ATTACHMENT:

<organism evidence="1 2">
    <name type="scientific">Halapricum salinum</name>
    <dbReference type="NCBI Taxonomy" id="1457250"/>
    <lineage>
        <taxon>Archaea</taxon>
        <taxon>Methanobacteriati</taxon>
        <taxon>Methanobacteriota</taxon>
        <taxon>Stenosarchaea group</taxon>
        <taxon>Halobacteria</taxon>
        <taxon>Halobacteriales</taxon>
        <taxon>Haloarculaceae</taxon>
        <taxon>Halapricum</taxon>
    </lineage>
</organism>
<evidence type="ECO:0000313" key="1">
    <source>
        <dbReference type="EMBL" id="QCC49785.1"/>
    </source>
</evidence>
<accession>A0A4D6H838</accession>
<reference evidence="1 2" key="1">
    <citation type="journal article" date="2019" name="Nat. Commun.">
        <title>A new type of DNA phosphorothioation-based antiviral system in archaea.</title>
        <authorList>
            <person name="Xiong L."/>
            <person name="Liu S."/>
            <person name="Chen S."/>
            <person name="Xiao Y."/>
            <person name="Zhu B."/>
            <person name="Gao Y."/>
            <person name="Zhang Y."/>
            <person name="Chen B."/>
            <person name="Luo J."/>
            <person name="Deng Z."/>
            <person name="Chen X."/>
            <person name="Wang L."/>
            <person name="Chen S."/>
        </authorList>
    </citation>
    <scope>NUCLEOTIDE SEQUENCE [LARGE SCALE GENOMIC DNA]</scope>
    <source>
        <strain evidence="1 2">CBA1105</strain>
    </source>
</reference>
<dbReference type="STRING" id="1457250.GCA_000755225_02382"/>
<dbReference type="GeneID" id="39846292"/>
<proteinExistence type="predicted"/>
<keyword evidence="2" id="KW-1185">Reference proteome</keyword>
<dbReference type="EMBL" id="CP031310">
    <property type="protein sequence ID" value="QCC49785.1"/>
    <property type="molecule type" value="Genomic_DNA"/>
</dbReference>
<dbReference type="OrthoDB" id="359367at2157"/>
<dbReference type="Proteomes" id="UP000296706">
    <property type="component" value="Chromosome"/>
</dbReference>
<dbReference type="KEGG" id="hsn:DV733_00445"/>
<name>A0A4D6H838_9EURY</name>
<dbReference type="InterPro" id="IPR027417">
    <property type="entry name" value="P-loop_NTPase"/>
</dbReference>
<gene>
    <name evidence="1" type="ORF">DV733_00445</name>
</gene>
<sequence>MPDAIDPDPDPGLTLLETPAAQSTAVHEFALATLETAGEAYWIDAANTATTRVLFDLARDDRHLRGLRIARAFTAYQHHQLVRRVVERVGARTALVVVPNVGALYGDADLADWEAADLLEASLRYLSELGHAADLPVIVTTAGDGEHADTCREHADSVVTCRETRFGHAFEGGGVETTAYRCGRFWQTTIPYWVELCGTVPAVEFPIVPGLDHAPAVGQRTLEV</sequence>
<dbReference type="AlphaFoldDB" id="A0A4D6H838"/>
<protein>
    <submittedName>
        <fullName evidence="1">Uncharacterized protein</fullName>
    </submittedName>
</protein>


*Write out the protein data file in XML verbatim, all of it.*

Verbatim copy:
<organism evidence="1 2">
    <name type="scientific">Halapricum salinum</name>
    <dbReference type="NCBI Taxonomy" id="1457250"/>
    <lineage>
        <taxon>Archaea</taxon>
        <taxon>Methanobacteriati</taxon>
        <taxon>Methanobacteriota</taxon>
        <taxon>Stenosarchaea group</taxon>
        <taxon>Halobacteria</taxon>
        <taxon>Halobacteriales</taxon>
        <taxon>Haloarculaceae</taxon>
        <taxon>Halapricum</taxon>
    </lineage>
</organism>
<evidence type="ECO:0000313" key="1">
    <source>
        <dbReference type="EMBL" id="QCC49785.1"/>
    </source>
</evidence>
<accession>A0A4D6H838</accession>
<reference evidence="1 2" key="1">
    <citation type="journal article" date="2019" name="Nat. Commun.">
        <title>A new type of DNA phosphorothioation-based antiviral system in archaea.</title>
        <authorList>
            <person name="Xiong L."/>
            <person name="Liu S."/>
            <person name="Chen S."/>
            <person name="Xiao Y."/>
            <person name="Zhu B."/>
            <person name="Gao Y."/>
            <person name="Zhang Y."/>
            <person name="Chen B."/>
            <person name="Luo J."/>
            <person name="Deng Z."/>
            <person name="Chen X."/>
            <person name="Wang L."/>
            <person name="Chen S."/>
        </authorList>
    </citation>
    <scope>NUCLEOTIDE SEQUENCE [LARGE SCALE GENOMIC DNA]</scope>
    <source>
        <strain evidence="1 2">CBA1105</strain>
    </source>
</reference>
<dbReference type="STRING" id="1457250.GCA_000755225_02382"/>
<dbReference type="GeneID" id="39846292"/>
<proteinExistence type="predicted"/>
<keyword evidence="2" id="KW-1185">Reference proteome</keyword>
<dbReference type="EMBL" id="CP031310">
    <property type="protein sequence ID" value="QCC49785.1"/>
    <property type="molecule type" value="Genomic_DNA"/>
</dbReference>
<dbReference type="OrthoDB" id="359367at2157"/>
<dbReference type="Proteomes" id="UP000296706">
    <property type="component" value="Chromosome"/>
</dbReference>
<dbReference type="KEGG" id="hsn:DV733_00445"/>
<name>A0A4D6H838_9EURY</name>
<dbReference type="InterPro" id="IPR027417">
    <property type="entry name" value="P-loop_NTPase"/>
</dbReference>
<gene>
    <name evidence="1" type="ORF">DV733_00445</name>
</gene>
<sequence>MPDAIDPDPDPGLTLLETPAAQSTAVHEFALATLETAGEAYWIDAANTATTRVLFDLARDDRHLRGLRIARAFTAYQHHQLVRRVVERVGARTALVVVPNVGALYGDADLADWEAADLLEASLRYLSELGHAADLPVIVTTAGDGEHADTCREHADSVVTCRETRFGHAFEGGGVETTAYRCGRFWQTTIPYWVELCGTVPAVEFPIVPGLDHAPAVGQRTLEV</sequence>
<dbReference type="AlphaFoldDB" id="A0A4D6H838"/>
<protein>
    <submittedName>
        <fullName evidence="1">Uncharacterized protein</fullName>
    </submittedName>
</protein>